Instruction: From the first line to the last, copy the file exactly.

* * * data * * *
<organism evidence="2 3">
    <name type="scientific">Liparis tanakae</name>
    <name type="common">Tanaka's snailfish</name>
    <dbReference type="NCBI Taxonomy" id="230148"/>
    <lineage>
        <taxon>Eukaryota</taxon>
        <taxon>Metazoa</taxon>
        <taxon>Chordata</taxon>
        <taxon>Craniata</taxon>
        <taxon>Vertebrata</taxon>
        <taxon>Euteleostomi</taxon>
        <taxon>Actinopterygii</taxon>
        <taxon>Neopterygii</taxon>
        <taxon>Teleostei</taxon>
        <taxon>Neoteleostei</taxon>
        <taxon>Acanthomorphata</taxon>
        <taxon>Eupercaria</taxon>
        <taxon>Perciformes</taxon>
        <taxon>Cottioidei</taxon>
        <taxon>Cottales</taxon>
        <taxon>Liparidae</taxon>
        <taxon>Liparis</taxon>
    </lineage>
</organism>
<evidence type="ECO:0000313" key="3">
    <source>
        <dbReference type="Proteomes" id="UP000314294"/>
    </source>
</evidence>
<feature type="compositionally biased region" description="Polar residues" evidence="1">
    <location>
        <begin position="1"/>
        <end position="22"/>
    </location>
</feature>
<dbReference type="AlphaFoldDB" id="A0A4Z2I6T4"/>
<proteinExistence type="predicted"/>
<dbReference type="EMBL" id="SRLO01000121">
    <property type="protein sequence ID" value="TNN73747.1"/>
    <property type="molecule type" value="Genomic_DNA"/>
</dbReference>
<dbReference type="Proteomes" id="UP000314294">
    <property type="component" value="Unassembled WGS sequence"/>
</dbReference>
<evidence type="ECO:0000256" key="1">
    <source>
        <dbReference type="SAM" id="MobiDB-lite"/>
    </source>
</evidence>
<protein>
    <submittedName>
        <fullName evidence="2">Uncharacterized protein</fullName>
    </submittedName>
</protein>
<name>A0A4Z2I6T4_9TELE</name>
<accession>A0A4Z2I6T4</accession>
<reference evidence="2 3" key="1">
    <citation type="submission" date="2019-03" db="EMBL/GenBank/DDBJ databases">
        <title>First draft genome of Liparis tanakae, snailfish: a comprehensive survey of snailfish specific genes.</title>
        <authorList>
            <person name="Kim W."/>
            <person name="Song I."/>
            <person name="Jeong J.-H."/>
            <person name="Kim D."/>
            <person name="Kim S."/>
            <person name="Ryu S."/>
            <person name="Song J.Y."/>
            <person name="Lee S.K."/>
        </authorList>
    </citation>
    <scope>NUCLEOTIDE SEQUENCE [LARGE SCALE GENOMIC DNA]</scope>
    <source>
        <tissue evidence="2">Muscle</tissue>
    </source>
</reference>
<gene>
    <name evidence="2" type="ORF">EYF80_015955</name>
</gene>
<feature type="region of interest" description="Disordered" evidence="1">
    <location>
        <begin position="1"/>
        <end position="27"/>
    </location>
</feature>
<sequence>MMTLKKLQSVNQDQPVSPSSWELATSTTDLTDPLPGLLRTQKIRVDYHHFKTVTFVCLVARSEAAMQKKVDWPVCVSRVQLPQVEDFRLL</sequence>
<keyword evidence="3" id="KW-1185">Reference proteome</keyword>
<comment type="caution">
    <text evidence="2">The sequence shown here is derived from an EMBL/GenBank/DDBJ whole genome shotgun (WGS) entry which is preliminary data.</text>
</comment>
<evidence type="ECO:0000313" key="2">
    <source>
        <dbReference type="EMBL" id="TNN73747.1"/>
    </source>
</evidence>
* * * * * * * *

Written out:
<organism evidence="2 3">
    <name type="scientific">Liparis tanakae</name>
    <name type="common">Tanaka's snailfish</name>
    <dbReference type="NCBI Taxonomy" id="230148"/>
    <lineage>
        <taxon>Eukaryota</taxon>
        <taxon>Metazoa</taxon>
        <taxon>Chordata</taxon>
        <taxon>Craniata</taxon>
        <taxon>Vertebrata</taxon>
        <taxon>Euteleostomi</taxon>
        <taxon>Actinopterygii</taxon>
        <taxon>Neopterygii</taxon>
        <taxon>Teleostei</taxon>
        <taxon>Neoteleostei</taxon>
        <taxon>Acanthomorphata</taxon>
        <taxon>Eupercaria</taxon>
        <taxon>Perciformes</taxon>
        <taxon>Cottioidei</taxon>
        <taxon>Cottales</taxon>
        <taxon>Liparidae</taxon>
        <taxon>Liparis</taxon>
    </lineage>
</organism>
<evidence type="ECO:0000313" key="3">
    <source>
        <dbReference type="Proteomes" id="UP000314294"/>
    </source>
</evidence>
<feature type="compositionally biased region" description="Polar residues" evidence="1">
    <location>
        <begin position="1"/>
        <end position="22"/>
    </location>
</feature>
<dbReference type="AlphaFoldDB" id="A0A4Z2I6T4"/>
<proteinExistence type="predicted"/>
<dbReference type="EMBL" id="SRLO01000121">
    <property type="protein sequence ID" value="TNN73747.1"/>
    <property type="molecule type" value="Genomic_DNA"/>
</dbReference>
<dbReference type="Proteomes" id="UP000314294">
    <property type="component" value="Unassembled WGS sequence"/>
</dbReference>
<evidence type="ECO:0000256" key="1">
    <source>
        <dbReference type="SAM" id="MobiDB-lite"/>
    </source>
</evidence>
<protein>
    <submittedName>
        <fullName evidence="2">Uncharacterized protein</fullName>
    </submittedName>
</protein>
<name>A0A4Z2I6T4_9TELE</name>
<accession>A0A4Z2I6T4</accession>
<reference evidence="2 3" key="1">
    <citation type="submission" date="2019-03" db="EMBL/GenBank/DDBJ databases">
        <title>First draft genome of Liparis tanakae, snailfish: a comprehensive survey of snailfish specific genes.</title>
        <authorList>
            <person name="Kim W."/>
            <person name="Song I."/>
            <person name="Jeong J.-H."/>
            <person name="Kim D."/>
            <person name="Kim S."/>
            <person name="Ryu S."/>
            <person name="Song J.Y."/>
            <person name="Lee S.K."/>
        </authorList>
    </citation>
    <scope>NUCLEOTIDE SEQUENCE [LARGE SCALE GENOMIC DNA]</scope>
    <source>
        <tissue evidence="2">Muscle</tissue>
    </source>
</reference>
<gene>
    <name evidence="2" type="ORF">EYF80_015955</name>
</gene>
<feature type="region of interest" description="Disordered" evidence="1">
    <location>
        <begin position="1"/>
        <end position="27"/>
    </location>
</feature>
<sequence>MMTLKKLQSVNQDQPVSPSSWELATSTTDLTDPLPGLLRTQKIRVDYHHFKTVTFVCLVARSEAAMQKKVDWPVCVSRVQLPQVEDFRLL</sequence>
<keyword evidence="3" id="KW-1185">Reference proteome</keyword>
<comment type="caution">
    <text evidence="2">The sequence shown here is derived from an EMBL/GenBank/DDBJ whole genome shotgun (WGS) entry which is preliminary data.</text>
</comment>
<evidence type="ECO:0000313" key="2">
    <source>
        <dbReference type="EMBL" id="TNN73747.1"/>
    </source>
</evidence>